Seven Things Women Need to Know When Divorcing an Abuser

04-20-2017 8:36 AM

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This is my third post from Lundy Bancroft’s online seminar. Lundy is an internationally acclaimed author and speaker on domestic abuse and child maltreatment. I participated in his online seminar based on his 2003 best-selling book, Why Does He Do That?: Inside the Minds of Angry Men.

If you missed the first and second post, go back and check them out. We’ve had a great response from readers and domestic violence shelter personnel. We have many topics left to cover, so stayed tuned for future posts!

Seven Things Women Need to Know When Divorcing an Abuser

  1. Find other women who have gone through or going through a similar situation. You will need friends who know what it’s like to navigate the same difficulties — such as a restraining order. Look for domestic violence support groups.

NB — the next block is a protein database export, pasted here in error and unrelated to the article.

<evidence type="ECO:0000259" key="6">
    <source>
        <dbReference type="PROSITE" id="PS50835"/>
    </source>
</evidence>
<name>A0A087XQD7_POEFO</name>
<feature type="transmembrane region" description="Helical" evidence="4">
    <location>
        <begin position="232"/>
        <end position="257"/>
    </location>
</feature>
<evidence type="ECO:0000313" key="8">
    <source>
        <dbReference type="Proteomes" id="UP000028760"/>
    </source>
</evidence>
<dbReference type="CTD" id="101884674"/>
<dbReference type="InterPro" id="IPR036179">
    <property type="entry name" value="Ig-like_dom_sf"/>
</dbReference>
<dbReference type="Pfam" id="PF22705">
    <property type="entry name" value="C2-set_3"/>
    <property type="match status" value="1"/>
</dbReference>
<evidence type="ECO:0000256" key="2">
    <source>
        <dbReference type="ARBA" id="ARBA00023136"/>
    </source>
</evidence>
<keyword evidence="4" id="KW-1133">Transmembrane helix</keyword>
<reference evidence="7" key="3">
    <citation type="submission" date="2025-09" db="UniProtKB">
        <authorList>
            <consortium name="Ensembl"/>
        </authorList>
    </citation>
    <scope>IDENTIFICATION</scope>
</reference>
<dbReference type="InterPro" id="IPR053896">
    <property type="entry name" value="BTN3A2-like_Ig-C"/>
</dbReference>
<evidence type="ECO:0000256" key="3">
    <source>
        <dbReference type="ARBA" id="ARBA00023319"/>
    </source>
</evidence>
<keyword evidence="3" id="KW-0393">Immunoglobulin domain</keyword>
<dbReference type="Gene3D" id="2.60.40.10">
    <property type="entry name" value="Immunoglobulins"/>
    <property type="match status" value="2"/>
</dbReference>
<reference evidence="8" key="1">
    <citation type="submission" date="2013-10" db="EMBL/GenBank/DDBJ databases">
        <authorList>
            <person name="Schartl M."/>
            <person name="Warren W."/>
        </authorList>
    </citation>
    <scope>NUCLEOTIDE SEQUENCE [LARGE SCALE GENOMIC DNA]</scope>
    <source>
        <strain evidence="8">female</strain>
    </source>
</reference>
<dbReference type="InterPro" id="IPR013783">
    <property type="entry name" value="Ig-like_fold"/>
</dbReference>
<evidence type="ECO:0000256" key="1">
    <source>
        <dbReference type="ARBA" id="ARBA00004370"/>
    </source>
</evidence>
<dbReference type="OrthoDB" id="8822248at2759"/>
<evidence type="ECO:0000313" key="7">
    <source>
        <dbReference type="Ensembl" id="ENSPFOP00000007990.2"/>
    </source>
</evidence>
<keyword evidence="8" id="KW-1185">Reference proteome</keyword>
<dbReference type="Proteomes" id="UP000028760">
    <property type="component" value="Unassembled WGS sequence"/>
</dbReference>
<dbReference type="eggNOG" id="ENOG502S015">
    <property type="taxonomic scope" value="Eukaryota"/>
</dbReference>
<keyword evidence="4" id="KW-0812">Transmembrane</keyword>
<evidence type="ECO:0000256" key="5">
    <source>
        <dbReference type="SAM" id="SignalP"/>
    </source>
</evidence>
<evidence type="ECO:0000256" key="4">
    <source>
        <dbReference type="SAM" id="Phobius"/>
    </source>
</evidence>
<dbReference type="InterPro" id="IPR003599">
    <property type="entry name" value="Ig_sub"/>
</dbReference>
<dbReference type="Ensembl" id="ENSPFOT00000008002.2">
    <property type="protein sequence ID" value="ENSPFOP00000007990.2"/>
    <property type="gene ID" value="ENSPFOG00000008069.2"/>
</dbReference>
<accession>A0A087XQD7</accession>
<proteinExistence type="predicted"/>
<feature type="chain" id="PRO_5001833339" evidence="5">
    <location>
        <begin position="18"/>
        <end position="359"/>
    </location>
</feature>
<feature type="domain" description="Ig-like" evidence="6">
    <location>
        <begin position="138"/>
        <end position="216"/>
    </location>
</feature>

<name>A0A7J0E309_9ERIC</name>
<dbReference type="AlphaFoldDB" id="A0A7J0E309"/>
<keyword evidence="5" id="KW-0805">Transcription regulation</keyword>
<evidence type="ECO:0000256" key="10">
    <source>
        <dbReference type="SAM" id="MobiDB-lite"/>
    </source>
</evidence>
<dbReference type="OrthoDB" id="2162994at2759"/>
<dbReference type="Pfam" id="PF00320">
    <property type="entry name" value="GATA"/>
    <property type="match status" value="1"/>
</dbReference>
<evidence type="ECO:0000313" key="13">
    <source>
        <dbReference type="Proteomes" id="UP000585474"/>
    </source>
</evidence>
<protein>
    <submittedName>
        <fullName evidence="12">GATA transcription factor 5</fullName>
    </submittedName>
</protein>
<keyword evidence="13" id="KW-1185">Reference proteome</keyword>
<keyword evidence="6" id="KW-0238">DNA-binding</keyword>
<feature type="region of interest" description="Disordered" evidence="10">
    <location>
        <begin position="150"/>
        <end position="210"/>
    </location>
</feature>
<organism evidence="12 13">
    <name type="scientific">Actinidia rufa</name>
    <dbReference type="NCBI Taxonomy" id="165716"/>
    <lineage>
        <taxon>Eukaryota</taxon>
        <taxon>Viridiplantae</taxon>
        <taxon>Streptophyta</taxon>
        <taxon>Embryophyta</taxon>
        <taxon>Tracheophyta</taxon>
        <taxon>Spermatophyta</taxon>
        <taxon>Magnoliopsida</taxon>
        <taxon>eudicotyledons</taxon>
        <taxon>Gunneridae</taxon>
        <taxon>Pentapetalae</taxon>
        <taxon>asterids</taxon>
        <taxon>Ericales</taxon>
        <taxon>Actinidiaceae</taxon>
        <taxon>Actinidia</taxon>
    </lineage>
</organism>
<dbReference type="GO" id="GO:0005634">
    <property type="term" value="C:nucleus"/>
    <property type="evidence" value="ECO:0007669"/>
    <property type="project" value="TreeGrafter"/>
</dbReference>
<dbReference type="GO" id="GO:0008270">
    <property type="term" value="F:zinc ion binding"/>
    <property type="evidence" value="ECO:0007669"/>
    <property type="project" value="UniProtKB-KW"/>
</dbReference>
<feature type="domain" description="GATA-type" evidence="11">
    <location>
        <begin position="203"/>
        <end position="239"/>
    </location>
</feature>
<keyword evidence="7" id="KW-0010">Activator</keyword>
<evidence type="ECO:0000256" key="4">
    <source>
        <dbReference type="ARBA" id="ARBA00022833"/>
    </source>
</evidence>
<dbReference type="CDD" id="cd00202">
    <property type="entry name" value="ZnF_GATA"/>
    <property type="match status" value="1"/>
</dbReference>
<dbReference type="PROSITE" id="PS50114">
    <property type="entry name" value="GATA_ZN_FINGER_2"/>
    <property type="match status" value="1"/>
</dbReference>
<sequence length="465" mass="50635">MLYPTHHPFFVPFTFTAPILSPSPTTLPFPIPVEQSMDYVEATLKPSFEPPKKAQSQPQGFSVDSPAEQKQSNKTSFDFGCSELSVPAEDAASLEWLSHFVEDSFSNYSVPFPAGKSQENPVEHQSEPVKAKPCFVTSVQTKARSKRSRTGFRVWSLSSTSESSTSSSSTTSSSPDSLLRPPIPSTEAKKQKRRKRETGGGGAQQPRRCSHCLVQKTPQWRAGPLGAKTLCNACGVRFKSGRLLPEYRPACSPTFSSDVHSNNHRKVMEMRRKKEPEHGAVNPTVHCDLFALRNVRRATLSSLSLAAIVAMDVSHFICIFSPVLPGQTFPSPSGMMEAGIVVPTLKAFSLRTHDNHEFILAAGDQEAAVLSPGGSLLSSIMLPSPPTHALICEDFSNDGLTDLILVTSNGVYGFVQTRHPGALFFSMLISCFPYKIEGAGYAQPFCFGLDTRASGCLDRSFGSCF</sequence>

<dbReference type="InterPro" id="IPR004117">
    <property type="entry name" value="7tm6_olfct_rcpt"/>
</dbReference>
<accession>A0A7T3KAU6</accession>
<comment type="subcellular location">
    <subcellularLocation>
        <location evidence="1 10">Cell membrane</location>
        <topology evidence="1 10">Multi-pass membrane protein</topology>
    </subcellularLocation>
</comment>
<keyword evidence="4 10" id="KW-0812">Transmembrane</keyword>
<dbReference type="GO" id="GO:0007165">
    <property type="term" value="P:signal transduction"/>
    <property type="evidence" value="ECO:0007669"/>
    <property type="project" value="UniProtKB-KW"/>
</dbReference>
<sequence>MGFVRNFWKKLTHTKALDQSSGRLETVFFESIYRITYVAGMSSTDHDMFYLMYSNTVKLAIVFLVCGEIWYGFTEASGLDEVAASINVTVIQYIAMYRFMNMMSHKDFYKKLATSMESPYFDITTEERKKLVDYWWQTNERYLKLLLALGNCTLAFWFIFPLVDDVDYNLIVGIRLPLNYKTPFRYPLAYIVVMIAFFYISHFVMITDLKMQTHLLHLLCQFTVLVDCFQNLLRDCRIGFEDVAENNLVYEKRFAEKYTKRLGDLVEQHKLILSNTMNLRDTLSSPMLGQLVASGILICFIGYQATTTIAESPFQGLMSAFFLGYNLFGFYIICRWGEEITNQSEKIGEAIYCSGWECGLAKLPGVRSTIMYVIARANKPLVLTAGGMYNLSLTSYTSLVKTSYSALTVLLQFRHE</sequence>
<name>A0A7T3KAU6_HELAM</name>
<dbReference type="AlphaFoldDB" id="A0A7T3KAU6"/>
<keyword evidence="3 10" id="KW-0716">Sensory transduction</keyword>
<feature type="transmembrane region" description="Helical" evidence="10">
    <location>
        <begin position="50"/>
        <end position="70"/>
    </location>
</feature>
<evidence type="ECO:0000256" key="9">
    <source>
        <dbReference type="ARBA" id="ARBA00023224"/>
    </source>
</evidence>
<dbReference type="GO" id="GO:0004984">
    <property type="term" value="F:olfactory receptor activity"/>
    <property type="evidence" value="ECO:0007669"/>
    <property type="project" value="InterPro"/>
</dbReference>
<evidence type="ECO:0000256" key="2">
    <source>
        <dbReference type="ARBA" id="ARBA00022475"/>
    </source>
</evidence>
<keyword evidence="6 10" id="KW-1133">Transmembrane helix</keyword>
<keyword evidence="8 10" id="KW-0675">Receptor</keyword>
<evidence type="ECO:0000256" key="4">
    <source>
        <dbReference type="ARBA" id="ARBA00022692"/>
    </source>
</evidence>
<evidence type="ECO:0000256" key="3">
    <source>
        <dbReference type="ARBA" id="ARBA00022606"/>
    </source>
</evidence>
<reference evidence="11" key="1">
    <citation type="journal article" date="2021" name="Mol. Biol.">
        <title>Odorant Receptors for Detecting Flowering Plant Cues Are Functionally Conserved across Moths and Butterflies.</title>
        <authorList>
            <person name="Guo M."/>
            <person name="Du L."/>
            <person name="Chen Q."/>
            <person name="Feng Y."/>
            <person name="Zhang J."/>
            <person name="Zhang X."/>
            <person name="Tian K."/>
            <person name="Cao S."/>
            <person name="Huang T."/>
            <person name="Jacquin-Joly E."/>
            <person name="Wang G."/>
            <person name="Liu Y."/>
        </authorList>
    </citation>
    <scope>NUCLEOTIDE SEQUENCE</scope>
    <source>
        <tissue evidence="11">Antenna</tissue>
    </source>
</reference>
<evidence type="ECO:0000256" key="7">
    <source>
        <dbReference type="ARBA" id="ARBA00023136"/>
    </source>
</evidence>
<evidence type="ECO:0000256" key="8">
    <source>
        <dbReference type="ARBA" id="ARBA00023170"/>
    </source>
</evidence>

2. Seek to repair friendships and relationships with family that may have been strained because of the abuse. Isolation is one of your worst enemies.

  3. Choose an attorney with domestic violence experience when that’s possible.

  4. If there’s a custody battle, try to get your attorney to look at the research surrounding abusers as parents. Lundy wrote The Batterer As Parent in 2011 for this very purpose.

  5. If you have children, strengthen your relationship with them.

  6. Psychological evaluations won’t be helpful — for you or him. The evaluators aren’t trained to look for abuse, so the evaluations often come back to hurt the woman. The evaluator will often find trauma with the woman, which translates into psychological issues.

  7. Be kind to yourself. That may mean more exercise, better food, more sleep, etc.

If you are a domestic violence counselor or a woman who has gone through this, let us hear from you. Can you add to this list?

Stacy Graves is contributing editor of The Mary Kay Foundation℠ blog. You can connect with her at, Facebook, LinkedIn, Pinterest.